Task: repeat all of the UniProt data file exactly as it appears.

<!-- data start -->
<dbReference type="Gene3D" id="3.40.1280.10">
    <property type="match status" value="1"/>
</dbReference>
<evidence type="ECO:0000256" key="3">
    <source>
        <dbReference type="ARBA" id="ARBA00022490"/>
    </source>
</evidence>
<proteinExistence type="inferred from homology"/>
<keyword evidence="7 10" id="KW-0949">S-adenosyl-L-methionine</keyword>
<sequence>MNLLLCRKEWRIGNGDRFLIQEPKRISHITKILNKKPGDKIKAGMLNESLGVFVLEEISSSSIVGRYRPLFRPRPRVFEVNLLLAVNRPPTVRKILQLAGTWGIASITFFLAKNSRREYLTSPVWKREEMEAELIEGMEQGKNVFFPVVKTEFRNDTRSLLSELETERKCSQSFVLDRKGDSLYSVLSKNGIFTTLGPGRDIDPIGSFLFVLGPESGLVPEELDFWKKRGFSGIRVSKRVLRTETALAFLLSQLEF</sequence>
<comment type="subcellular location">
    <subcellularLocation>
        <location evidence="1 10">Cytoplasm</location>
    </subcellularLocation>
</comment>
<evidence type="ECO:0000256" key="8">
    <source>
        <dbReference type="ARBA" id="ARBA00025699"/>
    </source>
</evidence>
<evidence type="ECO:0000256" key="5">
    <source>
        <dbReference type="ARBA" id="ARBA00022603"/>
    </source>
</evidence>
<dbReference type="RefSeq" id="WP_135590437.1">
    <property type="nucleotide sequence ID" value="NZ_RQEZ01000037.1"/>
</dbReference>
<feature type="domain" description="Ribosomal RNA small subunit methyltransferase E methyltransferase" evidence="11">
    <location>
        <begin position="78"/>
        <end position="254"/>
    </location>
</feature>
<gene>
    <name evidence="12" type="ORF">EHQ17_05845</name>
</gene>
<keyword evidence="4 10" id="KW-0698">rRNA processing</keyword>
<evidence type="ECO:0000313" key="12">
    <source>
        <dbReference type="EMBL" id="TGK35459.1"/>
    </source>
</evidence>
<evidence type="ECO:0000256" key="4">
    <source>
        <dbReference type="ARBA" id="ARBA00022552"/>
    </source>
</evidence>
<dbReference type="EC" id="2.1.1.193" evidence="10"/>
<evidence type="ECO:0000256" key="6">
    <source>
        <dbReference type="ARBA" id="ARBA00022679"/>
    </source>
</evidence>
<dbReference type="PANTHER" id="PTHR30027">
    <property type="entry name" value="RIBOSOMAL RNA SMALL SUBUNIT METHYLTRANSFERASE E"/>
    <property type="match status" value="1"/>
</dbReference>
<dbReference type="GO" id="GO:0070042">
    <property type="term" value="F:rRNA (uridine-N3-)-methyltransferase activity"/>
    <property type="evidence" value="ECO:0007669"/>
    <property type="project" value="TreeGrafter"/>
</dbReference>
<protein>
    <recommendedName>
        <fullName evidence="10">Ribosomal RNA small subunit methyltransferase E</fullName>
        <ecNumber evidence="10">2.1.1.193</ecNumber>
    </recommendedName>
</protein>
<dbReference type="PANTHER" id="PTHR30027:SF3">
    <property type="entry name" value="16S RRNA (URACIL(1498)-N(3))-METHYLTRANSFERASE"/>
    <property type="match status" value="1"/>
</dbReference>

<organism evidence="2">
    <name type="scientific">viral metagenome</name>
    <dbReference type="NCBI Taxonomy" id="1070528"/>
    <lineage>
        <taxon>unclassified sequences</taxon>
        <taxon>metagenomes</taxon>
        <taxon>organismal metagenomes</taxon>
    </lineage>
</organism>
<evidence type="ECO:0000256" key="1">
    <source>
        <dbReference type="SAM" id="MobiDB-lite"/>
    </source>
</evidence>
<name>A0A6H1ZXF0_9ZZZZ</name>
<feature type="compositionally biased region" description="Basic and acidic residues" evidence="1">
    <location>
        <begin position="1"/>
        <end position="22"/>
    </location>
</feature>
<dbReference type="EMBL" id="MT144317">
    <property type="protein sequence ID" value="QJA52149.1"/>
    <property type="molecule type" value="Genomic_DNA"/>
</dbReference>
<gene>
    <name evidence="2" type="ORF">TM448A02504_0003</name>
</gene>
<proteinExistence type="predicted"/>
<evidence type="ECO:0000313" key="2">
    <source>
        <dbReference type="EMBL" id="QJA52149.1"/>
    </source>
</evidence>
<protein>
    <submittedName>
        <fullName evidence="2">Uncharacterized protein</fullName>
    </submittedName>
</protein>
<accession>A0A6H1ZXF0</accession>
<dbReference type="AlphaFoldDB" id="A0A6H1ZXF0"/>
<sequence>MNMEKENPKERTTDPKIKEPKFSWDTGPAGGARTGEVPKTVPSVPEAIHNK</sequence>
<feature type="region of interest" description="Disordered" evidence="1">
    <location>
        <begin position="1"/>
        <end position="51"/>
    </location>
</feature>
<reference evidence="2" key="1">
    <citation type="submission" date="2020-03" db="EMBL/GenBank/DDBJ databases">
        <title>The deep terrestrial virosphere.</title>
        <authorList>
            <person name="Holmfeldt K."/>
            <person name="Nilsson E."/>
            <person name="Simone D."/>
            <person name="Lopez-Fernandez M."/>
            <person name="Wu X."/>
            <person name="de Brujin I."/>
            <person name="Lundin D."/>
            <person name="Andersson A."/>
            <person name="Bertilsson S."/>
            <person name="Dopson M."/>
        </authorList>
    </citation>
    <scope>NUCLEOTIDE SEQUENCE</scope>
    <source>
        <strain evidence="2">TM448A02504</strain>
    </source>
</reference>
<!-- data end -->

<dbReference type="Gene3D" id="3.40.1280.10">
    <property type="match status" value="1"/>
</dbReference>
<evidence type="ECO:0000256" key="3">
    <source>
        <dbReference type="ARBA" id="ARBA00022490"/>
    </source>
</evidence>
<proteinExistence type="inferred from homology"/>
<keyword evidence="7 10" id="KW-0949">S-adenosyl-L-methionine</keyword>
<sequence>MNLLLCRKEWRIGNGDRFLIQEPKRISHITKILNKKPGDKIKAGMLNESLGVFVLEEISSSSIVGRYRPLFRPRPRVFEVNLLLAVNRPPTVRKILQLAGTWGIASITFFLAKNSRREYLTSPVWKREEMEAELIEGMEQGKNVFFPVVKTEFRNDTRSLLSELETERKCSQSFVLDRKGDSLYSVLSKNGIFTTLGPGRDIDPIGSFLFVLGPESGLVPEELDFWKKRGFSGIRVSKRVLRTETALAFLLSQLEF</sequence>
<comment type="subcellular location">
    <subcellularLocation>
        <location evidence="1 10">Cytoplasm</location>
    </subcellularLocation>
</comment>
<evidence type="ECO:0000256" key="8">
    <source>
        <dbReference type="ARBA" id="ARBA00025699"/>
    </source>
</evidence>
<evidence type="ECO:0000256" key="5">
    <source>
        <dbReference type="ARBA" id="ARBA00022603"/>
    </source>
</evidence>
<dbReference type="RefSeq" id="WP_135590437.1">
    <property type="nucleotide sequence ID" value="NZ_RQEZ01000037.1"/>
</dbReference>
<feature type="domain" description="Ribosomal RNA small subunit methyltransferase E methyltransferase" evidence="11">
    <location>
        <begin position="78"/>
        <end position="254"/>
    </location>
</feature>
<gene>
    <name evidence="12" type="ORF">EHQ17_05845</name>
</gene>
<keyword evidence="4 10" id="KW-0698">rRNA processing</keyword>
<evidence type="ECO:0000313" key="12">
    <source>
        <dbReference type="EMBL" id="TGK35459.1"/>
    </source>
</evidence>
<evidence type="ECO:0000256" key="4">
    <source>
        <dbReference type="ARBA" id="ARBA00022552"/>
    </source>
</evidence>
<dbReference type="EC" id="2.1.1.193" evidence="10"/>
<evidence type="ECO:0000256" key="6">
    <source>
        <dbReference type="ARBA" id="ARBA00022679"/>
    </source>
</evidence>
<dbReference type="PANTHER" id="PTHR30027">
    <property type="entry name" value="RIBOSOMAL RNA SMALL SUBUNIT METHYLTRANSFERASE E"/>
    <property type="match status" value="1"/>
</dbReference>
<dbReference type="GO" id="GO:0070042">
    <property type="term" value="F:rRNA (uridine-N3-)-methyltransferase activity"/>
    <property type="evidence" value="ECO:0007669"/>
    <property type="project" value="TreeGrafter"/>
</dbReference>
<protein>
    <recommendedName>
        <fullName evidence="10">Ribosomal RNA small subunit methyltransferase E</fullName>
        <ecNumber evidence="10">2.1.1.193</ecNumber>
    </recommendedName>
</protein>
<dbReference type="PANTHER" id="PTHR30027:SF3">
    <property type="entry name" value="16S RRNA (URACIL(1498)-N(3))-METHYLTRANSFERASE"/>
    <property type="match status" value="1"/>
</dbReference>

<organism evidence="2">
    <name type="scientific">viral metagenome</name>
    <dbReference type="NCBI Taxonomy" id="1070528"/>
    <lineage>
        <taxon>unclassified sequences</taxon>
        <taxon>metagenomes</taxon>
        <taxon>organismal metagenomes</taxon>
    </lineage>
</organism>
<evidence type="ECO:0000256" key="1">
    <source>
        <dbReference type="SAM" id="MobiDB-lite"/>
    </source>
</evidence>
<name>A0A6H1ZXF0_9ZZZZ</name>
<feature type="compositionally biased region" description="Basic and acidic residues" evidence="1">
    <location>
        <begin position="1"/>
        <end position="22"/>
    </location>
</feature>
<dbReference type="EMBL" id="MT144317">
    <property type="protein sequence ID" value="QJA52149.1"/>
    <property type="molecule type" value="Genomic_DNA"/>
</dbReference>
<gene>
    <name evidence="2" type="ORF">TM448A02504_0003</name>
</gene>
<proteinExistence type="predicted"/>
<evidence type="ECO:0000313" key="2">
    <source>
        <dbReference type="EMBL" id="QJA52149.1"/>
    </source>
</evidence>
<protein>
    <submittedName>
        <fullName evidence="2">Uncharacterized protein</fullName>
    </submittedName>
</protein>
<accession>A0A6H1ZXF0</accession>
<dbReference type="AlphaFoldDB" id="A0A6H1ZXF0"/>
<sequence>MNMEKENPKERTTDPKIKEPKFSWDTGPAGGARTGEVPKTVPSVPEAIHNK</sequence>
<feature type="region of interest" description="Disordered" evidence="1">
    <location>
        <begin position="1"/>
        <end position="51"/>
    </location>
</feature>
<reference evidence="2" key="1">
    <citation type="submission" date="2020-03" db="EMBL/GenBank/DDBJ databases">
        <title>The deep terrestrial virosphere.</title>
        <authorList>
            <person name="Holmfeldt K."/>
            <person name="Nilsson E."/>
            <person name="Simone D."/>
            <person name="Lopez-Fernandez M."/>
            <person name="Wu X."/>
            <person name="de Brujin I."/>
            <person name="Lundin D."/>
            <person name="Andersson A."/>
            <person name="Bertilsson S."/>
            <person name="Dopson M."/>
        </authorList>
    </citation>
    <scope>NUCLEOTIDE SEQUENCE</scope>
    <source>
        <strain evidence="2">TM448A02504</strain>
    </source>
</reference>